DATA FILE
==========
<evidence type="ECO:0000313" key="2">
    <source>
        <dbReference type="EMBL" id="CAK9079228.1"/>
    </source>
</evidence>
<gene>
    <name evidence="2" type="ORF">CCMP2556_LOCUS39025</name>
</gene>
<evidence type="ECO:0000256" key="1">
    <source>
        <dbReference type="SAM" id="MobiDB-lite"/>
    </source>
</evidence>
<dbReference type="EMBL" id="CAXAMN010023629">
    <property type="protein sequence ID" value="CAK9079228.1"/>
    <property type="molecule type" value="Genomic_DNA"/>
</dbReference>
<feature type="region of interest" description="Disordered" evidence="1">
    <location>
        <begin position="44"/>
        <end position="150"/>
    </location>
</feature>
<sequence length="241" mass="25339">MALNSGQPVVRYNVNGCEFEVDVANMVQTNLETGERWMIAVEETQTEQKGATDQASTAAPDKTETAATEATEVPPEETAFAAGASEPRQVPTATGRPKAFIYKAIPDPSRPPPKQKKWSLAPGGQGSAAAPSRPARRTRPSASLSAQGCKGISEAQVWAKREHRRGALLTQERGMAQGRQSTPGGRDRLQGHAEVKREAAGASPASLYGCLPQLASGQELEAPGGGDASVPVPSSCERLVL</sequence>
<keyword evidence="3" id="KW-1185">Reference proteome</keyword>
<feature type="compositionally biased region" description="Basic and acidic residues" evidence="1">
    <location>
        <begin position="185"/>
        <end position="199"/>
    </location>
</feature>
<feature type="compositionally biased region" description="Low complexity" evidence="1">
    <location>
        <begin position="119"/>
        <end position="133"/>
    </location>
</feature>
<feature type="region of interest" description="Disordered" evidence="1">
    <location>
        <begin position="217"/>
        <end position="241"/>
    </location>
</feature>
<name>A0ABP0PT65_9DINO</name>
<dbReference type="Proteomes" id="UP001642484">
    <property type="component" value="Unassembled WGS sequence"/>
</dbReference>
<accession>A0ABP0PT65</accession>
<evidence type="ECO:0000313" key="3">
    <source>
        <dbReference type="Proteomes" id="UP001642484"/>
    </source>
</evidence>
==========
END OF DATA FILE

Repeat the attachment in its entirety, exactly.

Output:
<evidence type="ECO:0000313" key="2">
    <source>
        <dbReference type="EMBL" id="CAK9079228.1"/>
    </source>
</evidence>
<gene>
    <name evidence="2" type="ORF">CCMP2556_LOCUS39025</name>
</gene>
<evidence type="ECO:0000256" key="1">
    <source>
        <dbReference type="SAM" id="MobiDB-lite"/>
    </source>
</evidence>
<dbReference type="EMBL" id="CAXAMN010023629">
    <property type="protein sequence ID" value="CAK9079228.1"/>
    <property type="molecule type" value="Genomic_DNA"/>
</dbReference>
<feature type="region of interest" description="Disordered" evidence="1">
    <location>
        <begin position="44"/>
        <end position="150"/>
    </location>
</feature>
<sequence length="241" mass="25339">MALNSGQPVVRYNVNGCEFEVDVANMVQTNLETGERWMIAVEETQTEQKGATDQASTAAPDKTETAATEATEVPPEETAFAAGASEPRQVPTATGRPKAFIYKAIPDPSRPPPKQKKWSLAPGGQGSAAAPSRPARRTRPSASLSAQGCKGISEAQVWAKREHRRGALLTQERGMAQGRQSTPGGRDRLQGHAEVKREAAGASPASLYGCLPQLASGQELEAPGGGDASVPVPSSCERLVL</sequence>
<keyword evidence="3" id="KW-1185">Reference proteome</keyword>
<feature type="compositionally biased region" description="Basic and acidic residues" evidence="1">
    <location>
        <begin position="185"/>
        <end position="199"/>
    </location>
</feature>
<feature type="compositionally biased region" description="Low complexity" evidence="1">
    <location>
        <begin position="119"/>
        <end position="133"/>
    </location>
</feature>
<feature type="region of interest" description="Disordered" evidence="1">
    <location>
        <begin position="217"/>
        <end position="241"/>
    </location>
</feature>
<name>A0ABP0PT65_9DINO</name>
<dbReference type="Proteomes" id="UP001642484">
    <property type="component" value="Unassembled WGS sequence"/>
</dbReference>
<accession>A0ABP0PT65</accession>
<evidence type="ECO:0000313" key="3">
    <source>
        <dbReference type="Proteomes" id="UP001642484"/>
    </source>
</evidence>